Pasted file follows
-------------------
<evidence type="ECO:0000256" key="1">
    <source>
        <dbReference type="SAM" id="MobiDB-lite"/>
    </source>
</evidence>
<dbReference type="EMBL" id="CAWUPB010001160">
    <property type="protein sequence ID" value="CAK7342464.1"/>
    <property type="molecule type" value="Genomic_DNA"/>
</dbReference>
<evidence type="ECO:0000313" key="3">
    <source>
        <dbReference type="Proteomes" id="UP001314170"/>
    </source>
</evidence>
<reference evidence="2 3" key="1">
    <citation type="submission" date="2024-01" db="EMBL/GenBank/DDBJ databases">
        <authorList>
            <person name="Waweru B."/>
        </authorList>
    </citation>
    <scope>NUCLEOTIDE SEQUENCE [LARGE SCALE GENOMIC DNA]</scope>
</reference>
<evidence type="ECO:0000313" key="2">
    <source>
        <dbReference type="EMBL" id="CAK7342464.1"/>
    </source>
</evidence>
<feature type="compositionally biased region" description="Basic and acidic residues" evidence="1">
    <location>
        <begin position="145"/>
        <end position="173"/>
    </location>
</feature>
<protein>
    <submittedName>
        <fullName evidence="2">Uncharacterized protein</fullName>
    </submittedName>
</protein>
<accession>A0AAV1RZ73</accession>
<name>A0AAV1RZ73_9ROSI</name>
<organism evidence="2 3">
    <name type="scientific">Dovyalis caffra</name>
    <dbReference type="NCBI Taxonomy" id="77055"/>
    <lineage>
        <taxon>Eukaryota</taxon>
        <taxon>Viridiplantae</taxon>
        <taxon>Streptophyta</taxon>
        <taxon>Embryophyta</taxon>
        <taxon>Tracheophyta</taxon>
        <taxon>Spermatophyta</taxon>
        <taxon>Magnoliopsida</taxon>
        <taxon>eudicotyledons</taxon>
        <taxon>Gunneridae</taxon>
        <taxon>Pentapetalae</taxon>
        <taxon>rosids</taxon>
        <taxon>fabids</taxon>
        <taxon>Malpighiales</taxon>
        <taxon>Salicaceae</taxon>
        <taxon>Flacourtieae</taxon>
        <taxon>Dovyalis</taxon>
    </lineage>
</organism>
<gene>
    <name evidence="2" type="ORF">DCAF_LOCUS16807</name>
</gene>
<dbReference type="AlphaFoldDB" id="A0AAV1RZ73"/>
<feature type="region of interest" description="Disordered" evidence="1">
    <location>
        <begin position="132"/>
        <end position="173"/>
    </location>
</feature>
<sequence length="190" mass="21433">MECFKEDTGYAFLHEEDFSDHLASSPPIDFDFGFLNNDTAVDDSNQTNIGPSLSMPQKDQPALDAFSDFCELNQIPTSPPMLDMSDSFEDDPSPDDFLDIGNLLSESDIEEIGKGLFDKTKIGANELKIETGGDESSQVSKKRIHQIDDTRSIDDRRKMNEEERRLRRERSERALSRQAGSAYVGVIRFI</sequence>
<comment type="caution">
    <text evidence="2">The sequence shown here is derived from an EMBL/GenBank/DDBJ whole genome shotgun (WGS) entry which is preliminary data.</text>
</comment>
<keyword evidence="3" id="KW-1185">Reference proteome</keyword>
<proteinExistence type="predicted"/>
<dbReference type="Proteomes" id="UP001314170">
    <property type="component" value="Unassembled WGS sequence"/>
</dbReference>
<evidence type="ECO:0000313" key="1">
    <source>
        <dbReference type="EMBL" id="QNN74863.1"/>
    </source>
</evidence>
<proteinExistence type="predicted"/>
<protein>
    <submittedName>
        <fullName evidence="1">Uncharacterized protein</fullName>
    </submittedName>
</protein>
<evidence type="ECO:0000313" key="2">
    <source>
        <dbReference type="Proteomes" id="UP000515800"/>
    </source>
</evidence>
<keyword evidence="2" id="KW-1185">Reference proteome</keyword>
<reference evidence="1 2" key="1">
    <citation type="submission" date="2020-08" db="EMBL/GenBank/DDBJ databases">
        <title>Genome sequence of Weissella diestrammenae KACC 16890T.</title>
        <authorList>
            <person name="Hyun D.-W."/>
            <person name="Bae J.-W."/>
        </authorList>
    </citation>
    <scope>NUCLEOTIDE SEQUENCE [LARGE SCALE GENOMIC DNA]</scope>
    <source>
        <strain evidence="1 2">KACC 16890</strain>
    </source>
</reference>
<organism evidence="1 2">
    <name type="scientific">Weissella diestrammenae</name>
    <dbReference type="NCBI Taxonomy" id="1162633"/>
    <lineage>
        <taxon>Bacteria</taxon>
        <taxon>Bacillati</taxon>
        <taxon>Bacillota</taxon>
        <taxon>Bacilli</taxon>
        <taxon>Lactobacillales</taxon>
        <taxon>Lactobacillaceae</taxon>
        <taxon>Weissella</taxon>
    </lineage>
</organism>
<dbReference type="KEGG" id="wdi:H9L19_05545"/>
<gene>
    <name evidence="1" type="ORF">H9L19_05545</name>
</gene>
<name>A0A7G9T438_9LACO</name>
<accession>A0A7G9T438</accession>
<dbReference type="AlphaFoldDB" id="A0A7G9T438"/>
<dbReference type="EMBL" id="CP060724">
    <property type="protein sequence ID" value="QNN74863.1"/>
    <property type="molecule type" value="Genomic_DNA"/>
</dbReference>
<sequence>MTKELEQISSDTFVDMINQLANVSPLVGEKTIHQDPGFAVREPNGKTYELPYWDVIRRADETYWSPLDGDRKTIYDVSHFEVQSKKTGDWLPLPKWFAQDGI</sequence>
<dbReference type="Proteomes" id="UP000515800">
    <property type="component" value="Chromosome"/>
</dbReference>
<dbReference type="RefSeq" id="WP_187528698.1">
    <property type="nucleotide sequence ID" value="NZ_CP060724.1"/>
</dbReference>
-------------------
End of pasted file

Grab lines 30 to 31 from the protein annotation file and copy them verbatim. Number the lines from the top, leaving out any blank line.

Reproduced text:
        <begin position="145"/>
        <end position="173"/>